The addition we see in the Germans' form of Idealism is their response as faithful Christians to the undeniable success of Empiricism during the Enlightenment period. German Idealism provided modern Christians with a narrative to protect their faith while also accepting the observations that came from a camp of thinkers who were deeply skeptical of religious narratives. It allowed Idealists to interface with the observations of science while simultaneously marginalizing those findings as mere "phenomena" which cannot speak to the "true nature" of reality. Platonism didn't provide them with the defenses they needed to reject materialism since science by the 18th-century had advanced significantly, so they had to adapt new ways of explaining how Jesus the Christ could still exist in a world of machines.
As philosophical questions about the "Mind" were enthusiastically answered by materialists who grounded the unique, subjective experiences of life into universal, biological processes, Transcendental Idealists subsumed both "Mind" and "Matter" beneath the single banner of "Spirit". By the late 18th-century, Idealism was no longer adequate to explain the difference between air and oxygen, to explain how lightning was a discharge of electricity, to explain the similarities between fossils in the ground and living creatures: only chemistry, physics, and biology were robust enough for that. Kant (among others) saw the need to justify how God can still operate in a world of physical interactions. Like Gassendi with Epicurus, Kant stitched one philosophical world together with another, but, in this case, backwards.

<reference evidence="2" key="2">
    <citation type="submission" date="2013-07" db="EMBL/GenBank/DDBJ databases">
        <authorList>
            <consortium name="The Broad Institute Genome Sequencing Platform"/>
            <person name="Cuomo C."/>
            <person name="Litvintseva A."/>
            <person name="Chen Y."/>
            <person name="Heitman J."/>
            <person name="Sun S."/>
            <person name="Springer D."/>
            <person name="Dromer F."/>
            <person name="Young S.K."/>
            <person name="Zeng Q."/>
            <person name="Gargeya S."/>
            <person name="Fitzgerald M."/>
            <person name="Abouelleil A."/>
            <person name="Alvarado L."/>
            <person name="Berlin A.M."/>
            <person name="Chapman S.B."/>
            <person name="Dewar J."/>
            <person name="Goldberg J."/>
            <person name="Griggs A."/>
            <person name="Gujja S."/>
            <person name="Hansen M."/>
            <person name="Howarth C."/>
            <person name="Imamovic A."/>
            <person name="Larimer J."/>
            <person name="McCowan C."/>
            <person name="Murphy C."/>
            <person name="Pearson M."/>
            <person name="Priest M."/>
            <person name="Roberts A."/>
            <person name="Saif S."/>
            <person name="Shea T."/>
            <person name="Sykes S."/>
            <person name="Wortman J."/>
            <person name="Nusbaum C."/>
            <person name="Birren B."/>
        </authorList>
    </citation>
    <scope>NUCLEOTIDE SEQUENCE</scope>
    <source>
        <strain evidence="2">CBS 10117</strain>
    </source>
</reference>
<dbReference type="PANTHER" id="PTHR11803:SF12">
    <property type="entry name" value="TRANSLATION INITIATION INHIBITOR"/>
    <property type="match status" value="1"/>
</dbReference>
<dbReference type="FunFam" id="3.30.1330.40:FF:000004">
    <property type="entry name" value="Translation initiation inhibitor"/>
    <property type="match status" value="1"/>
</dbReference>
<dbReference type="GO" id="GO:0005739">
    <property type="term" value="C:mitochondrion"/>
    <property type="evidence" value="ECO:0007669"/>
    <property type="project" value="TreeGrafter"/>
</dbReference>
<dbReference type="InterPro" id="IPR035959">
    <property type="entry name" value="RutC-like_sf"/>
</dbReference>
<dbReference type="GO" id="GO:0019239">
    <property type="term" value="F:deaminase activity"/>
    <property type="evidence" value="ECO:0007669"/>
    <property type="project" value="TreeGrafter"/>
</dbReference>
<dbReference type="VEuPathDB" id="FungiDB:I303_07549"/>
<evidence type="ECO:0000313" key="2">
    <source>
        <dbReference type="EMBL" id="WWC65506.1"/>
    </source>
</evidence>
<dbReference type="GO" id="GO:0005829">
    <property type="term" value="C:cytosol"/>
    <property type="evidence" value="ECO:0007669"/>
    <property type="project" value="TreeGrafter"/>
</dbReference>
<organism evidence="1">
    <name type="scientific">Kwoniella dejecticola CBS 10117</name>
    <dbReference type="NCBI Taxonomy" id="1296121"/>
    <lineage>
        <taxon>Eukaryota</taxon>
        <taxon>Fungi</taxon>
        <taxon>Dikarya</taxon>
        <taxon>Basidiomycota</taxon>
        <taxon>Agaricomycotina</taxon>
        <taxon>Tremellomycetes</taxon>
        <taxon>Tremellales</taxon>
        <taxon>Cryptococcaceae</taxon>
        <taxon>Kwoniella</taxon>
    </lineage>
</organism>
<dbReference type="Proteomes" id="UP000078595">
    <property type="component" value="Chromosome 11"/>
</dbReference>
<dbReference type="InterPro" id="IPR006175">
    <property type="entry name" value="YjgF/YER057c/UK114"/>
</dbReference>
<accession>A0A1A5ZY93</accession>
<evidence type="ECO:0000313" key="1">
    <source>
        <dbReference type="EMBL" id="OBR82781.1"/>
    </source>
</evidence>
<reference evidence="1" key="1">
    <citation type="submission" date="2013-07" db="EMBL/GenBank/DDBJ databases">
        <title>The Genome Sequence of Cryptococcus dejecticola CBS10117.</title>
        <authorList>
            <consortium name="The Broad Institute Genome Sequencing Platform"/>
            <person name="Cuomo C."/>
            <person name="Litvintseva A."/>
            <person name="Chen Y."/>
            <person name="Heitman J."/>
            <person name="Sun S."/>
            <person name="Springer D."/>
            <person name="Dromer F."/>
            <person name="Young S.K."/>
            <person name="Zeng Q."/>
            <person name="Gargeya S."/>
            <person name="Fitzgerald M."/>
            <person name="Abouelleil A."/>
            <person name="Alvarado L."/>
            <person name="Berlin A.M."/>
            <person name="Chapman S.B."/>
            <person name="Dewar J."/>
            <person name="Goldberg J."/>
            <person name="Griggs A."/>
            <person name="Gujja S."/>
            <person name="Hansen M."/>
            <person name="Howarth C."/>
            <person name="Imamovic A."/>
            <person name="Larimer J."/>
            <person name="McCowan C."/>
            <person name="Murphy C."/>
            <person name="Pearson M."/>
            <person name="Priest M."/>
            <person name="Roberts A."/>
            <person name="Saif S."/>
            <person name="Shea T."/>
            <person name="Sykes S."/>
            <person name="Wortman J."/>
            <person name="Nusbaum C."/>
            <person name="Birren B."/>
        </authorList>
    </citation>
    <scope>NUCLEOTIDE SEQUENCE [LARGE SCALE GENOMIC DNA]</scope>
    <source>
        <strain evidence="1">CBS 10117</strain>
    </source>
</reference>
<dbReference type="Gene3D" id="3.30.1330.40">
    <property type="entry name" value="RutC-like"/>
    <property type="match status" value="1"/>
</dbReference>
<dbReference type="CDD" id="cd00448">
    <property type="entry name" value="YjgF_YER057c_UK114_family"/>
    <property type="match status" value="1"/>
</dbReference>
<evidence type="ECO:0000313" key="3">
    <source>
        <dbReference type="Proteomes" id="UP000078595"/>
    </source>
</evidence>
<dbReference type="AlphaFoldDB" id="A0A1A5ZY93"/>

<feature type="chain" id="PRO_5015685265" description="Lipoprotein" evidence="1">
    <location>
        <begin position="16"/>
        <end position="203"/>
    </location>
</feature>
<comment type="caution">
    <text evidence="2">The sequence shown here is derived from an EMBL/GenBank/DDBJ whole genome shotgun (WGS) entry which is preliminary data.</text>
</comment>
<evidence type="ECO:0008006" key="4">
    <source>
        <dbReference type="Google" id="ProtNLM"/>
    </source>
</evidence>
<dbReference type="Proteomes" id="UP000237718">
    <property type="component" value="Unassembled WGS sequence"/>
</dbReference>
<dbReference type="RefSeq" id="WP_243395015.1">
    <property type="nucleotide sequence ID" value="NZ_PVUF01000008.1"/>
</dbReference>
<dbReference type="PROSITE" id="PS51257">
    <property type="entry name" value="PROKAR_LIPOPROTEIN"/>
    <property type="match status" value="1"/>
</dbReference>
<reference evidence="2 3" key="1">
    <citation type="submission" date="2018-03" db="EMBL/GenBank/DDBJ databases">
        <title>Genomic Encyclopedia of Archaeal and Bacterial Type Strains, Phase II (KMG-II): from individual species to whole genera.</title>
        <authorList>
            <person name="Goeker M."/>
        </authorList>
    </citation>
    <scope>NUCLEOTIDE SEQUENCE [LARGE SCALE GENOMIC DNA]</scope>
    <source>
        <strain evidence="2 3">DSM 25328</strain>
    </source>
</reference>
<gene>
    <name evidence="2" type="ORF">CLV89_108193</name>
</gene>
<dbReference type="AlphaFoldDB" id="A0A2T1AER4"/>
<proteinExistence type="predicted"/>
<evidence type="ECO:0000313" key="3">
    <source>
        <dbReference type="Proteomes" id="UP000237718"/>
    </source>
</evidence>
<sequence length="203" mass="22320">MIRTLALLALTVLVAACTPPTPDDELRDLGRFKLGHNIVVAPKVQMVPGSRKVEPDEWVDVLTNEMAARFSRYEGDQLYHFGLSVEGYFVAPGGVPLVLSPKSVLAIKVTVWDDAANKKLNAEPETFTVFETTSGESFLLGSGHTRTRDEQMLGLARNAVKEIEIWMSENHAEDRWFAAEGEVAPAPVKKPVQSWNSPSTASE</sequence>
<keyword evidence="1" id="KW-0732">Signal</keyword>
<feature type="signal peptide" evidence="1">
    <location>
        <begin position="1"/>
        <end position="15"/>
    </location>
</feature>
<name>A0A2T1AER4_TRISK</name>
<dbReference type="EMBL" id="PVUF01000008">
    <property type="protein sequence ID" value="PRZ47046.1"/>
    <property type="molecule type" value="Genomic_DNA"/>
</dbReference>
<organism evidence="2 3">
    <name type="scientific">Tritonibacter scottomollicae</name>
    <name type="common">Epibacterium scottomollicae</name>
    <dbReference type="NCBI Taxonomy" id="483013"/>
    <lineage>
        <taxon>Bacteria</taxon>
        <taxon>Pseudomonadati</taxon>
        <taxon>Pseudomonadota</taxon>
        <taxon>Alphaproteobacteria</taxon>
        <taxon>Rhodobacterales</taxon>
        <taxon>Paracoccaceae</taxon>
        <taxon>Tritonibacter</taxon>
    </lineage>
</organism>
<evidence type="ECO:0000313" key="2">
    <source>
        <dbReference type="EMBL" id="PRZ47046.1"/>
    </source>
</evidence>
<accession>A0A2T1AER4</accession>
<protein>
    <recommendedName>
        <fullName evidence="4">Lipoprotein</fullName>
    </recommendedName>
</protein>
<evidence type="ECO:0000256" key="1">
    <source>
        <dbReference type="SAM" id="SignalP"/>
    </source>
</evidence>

If we turn out attention from Europe to America, we observe a similar trend in Ralph Waldo Emerson, who eventually rejected the orthodox philosophy of Harvard's school of divinity and incorporated Vedantic philosophy to help explain his position: both the mind, full of religious sympathies, and matter, which constitutes the beautiful, beneficent world of nature, are facilitated by the Spirit. This can also explain why ancient Hindu philosophy was so well received by Emerson, Schopenhauer, and others: the primary focus of ancient Indian philosophers was to reconcile Dualism and Monism. They provided extensive arguments to explain how they interface with each other, and this is exactly the sort of philosophy needed during the modern debate between Descartes' Dualism and the Monism of both Idealists and Materialists.